Stephan Bonnar has apparently fought his last fight.
Prior to his loss against Anderson Silva during a light heavyweight main event at UFC 153, Bonnar had publicly stated that he might retire for good after getting his last big match.
Now, UFC president Dana White has confirmed that Bonnar is indeed retired, answering a fan-submitted question during a live online chat session hosted by Metro PCS via Ustream. White's response was short and to the point:
"Yes, Bonnar will be retiring now."
It seems the news also took Jon Jones by surprise, as the UFC light heavyweight champion had just taken a seat next to White before the question came up.
Jones' reaction was similarly brief: "No way."
Huge thanks to every UFC fan out there! All I ever wanted was to bring ya'll some fun...hope u were entertained. Peace, love, & violence! #ufc
Bonnar had been previously rumored for a third fight against Forrest Griffin at UFC 155, filling in as a replacement for Chael Sonnen, who left the card to coach The Ultimate Fighter opposite Jones. However, the rumor turned out to be false, as Phil Davis was later announced for the co-main event bout.
Bonnar has widely been recognized for his iron chin and strong Brazilian Jiu-Jitsu, having never lost by knockout (prior to UFC 153) or submission. All but one of his losses have come at the hands of former and current UFC champions, with Bonnar facing Anderson Silva as an 8-to-1 underdog.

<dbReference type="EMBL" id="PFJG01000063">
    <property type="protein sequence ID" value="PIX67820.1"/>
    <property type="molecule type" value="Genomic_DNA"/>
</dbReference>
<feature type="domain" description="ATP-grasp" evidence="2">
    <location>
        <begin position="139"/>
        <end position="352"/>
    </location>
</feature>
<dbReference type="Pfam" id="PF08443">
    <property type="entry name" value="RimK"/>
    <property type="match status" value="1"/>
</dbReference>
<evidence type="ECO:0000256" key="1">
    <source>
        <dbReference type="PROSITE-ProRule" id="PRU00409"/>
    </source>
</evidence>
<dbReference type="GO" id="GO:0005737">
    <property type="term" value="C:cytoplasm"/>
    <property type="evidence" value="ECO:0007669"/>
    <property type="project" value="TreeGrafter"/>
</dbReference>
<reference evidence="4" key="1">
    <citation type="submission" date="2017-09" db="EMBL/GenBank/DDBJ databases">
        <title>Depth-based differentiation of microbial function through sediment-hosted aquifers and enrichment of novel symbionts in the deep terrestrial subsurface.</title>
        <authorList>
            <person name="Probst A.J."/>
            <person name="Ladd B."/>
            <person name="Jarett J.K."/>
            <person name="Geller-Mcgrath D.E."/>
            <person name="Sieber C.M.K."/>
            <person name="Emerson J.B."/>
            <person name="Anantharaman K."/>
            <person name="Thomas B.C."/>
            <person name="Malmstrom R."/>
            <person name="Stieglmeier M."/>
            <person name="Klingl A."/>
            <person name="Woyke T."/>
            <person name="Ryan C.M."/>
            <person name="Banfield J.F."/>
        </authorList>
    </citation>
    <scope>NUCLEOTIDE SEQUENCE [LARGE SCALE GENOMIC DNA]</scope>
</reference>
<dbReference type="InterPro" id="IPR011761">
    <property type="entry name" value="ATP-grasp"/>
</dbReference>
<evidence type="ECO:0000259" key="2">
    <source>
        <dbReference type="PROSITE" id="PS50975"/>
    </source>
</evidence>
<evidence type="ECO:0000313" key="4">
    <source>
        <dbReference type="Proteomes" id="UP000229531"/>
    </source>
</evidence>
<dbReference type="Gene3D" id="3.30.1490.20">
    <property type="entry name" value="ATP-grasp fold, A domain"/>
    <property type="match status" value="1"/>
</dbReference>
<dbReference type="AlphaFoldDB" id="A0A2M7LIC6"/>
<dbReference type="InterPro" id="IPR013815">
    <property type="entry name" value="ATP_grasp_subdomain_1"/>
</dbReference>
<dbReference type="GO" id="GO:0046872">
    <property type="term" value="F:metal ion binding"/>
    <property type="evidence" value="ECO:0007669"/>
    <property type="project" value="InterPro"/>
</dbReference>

Noted as a tireless brawler with deep cardio, "The American Psycho" is also credited as one of only three men in the UFC to take Jon Jones to a decision.
Bonnar retires with a 15-8 mixed martial arts record and eight wins in the UFC, not counting his submission victory against Mike Swick during the first season of The Ultimate Fighter.
Even though he would eventually lose the reality TV competition to Griffin in the season finale, the highly-acclaimed fight earned Bonnar a six-figure contract with the UFC.
By acclamation alone, Forrest Griffin vs. Stephan Bonnar is considered the moment that launched the Ultimate Fighting Championship into its current mainstream prominence. On the strength of that match, the finale drew a record 2.6 million viewers on Saturday, April 9th, 2005.
In the UFC's own Ultimate 100 Greatest Fights series, Dana White and color commentator Joe Rogan respectively called Griffin vs. Bonnar the "most important" and "most significant" fight in the promotion's history. According to SPIKE (known then as Spike TV), Griffin vs. Bonnar was—at the time—the most-watched UFC fight ever.